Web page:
NEW YORK (Reuters) – The U.S. dollar edged up slightly and currency market volatility on Tuesday hit the lowest level in more than a year, as investors sat on the sidelines waiting for clearer signals on inflation levels and central bank policies around the world.
With inflation updates expected from China, Europe and the United States this week and an impending European Central Bank meeting on Thursday to be followed by a U.S. Federal Reserve meeting next week, currency investors appeared to be treading water while the S&P 500 dipped very slightly.
Range-bound currency markets meant a fall in volatility. The Deutsche Bank Currency Volatility Index hit its lowest level since February 2020.
“All the major currencies are having muted reaction right now as they wait,” said JB Mackenzie, managing director of futures and forex at TD Ameritrade. “We’re looking at the inflation numbers to see how the economies are running. Are they very hot and, if so, does that mean there could be a reaction from central banks globally?”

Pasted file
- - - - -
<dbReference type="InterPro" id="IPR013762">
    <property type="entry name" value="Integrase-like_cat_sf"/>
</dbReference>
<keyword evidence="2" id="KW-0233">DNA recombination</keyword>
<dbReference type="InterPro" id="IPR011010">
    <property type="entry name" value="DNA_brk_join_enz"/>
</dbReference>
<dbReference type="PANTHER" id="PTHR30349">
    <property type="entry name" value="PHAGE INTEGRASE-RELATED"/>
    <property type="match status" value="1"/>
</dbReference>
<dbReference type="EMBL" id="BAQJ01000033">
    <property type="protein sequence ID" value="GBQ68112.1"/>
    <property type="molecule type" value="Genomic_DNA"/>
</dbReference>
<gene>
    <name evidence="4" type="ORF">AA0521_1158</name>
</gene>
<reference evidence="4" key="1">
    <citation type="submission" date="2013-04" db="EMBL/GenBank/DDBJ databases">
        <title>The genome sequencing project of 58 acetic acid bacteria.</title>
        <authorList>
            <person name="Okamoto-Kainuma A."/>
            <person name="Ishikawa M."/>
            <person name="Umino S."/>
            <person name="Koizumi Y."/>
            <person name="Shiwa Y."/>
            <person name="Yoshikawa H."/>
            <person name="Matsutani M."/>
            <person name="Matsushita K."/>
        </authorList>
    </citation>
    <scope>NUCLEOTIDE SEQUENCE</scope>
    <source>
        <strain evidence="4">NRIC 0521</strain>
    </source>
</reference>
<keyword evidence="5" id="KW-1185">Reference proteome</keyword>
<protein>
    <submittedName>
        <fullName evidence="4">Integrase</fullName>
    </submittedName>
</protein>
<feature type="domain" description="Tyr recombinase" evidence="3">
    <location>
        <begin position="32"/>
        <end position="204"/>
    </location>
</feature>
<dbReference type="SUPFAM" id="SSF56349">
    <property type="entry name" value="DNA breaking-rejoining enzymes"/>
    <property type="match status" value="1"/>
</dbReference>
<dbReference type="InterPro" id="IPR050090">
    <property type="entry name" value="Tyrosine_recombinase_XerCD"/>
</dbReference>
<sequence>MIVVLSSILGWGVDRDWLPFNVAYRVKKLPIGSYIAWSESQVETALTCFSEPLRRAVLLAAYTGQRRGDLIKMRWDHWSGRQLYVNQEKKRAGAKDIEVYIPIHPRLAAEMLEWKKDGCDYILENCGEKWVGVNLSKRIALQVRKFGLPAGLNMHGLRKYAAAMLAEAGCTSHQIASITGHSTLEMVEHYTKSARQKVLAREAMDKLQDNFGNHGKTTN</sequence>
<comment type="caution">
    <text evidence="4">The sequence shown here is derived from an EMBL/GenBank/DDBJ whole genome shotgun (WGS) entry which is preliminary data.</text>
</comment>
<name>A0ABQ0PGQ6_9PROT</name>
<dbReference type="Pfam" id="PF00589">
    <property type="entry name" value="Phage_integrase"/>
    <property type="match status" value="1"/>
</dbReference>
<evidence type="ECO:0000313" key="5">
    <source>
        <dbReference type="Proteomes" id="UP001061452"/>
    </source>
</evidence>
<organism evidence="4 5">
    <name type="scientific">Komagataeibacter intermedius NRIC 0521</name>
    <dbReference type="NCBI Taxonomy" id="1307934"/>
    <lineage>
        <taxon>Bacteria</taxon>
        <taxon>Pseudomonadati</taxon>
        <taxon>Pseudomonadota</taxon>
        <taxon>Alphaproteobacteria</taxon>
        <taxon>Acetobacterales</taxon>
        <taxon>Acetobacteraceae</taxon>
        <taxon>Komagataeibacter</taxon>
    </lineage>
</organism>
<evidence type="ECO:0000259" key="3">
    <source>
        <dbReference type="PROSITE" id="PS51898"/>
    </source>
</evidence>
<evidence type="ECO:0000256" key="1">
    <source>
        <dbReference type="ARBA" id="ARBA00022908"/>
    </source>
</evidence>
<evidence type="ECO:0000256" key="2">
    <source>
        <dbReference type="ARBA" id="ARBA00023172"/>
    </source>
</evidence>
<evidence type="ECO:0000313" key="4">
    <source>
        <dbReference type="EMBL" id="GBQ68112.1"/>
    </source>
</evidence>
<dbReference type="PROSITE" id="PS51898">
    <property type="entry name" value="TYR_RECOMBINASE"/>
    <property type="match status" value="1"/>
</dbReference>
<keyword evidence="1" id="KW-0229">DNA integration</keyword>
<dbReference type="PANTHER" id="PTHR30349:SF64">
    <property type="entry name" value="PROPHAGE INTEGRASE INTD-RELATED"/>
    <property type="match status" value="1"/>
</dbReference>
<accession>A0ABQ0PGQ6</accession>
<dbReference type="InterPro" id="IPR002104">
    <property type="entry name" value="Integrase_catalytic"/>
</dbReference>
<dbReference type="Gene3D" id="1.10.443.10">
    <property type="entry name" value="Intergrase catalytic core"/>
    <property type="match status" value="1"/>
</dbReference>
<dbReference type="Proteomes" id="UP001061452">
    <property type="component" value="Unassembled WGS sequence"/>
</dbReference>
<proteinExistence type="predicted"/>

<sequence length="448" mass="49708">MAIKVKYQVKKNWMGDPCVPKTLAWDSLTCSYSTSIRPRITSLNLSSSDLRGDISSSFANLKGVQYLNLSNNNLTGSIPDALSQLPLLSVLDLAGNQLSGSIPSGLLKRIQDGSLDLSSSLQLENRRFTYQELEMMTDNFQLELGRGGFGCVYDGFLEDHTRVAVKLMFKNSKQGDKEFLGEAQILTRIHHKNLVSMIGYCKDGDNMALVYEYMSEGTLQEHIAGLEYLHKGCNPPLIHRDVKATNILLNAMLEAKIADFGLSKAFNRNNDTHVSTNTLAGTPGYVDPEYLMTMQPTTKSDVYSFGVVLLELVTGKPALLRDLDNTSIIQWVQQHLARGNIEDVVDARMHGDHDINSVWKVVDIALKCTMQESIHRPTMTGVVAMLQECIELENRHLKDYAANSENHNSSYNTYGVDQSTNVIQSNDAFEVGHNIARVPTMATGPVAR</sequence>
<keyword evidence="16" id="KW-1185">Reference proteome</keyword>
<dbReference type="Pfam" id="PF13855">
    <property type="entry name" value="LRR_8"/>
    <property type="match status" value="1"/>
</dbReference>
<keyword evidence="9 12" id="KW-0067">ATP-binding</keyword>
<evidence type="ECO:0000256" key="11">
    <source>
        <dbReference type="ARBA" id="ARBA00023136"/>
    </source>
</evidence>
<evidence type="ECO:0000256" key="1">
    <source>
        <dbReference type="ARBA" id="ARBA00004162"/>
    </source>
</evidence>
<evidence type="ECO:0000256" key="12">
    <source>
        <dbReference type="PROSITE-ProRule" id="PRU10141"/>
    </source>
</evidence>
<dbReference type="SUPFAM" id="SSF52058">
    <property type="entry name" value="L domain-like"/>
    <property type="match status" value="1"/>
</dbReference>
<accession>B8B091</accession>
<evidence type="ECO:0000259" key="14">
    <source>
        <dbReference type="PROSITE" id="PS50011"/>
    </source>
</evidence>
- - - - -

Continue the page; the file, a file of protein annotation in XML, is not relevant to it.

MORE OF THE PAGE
Traders on Tuesday sent longer-term U.S. Treasury yields to their lowest in more than a month after a report showed small business owners less confident, and narrowing the spread of a closely watched part of the yield curve.
The dollar index was last up 0.12%, while the euro fell 0.09% against the greenback to $1.2179.
The British pound fell 0.15% to $1.4155 and the Australian dollar eased 0.21% to $0.7739, with both stuck in ranges seen over the past couple of months.
Cryptocurrencies were more volatile on the day with Bitcoin last down 3% at $32,544 after hitting a session low of $31,025 – also its lowest level since May 19. Ether was down 7% at $2,464.47.
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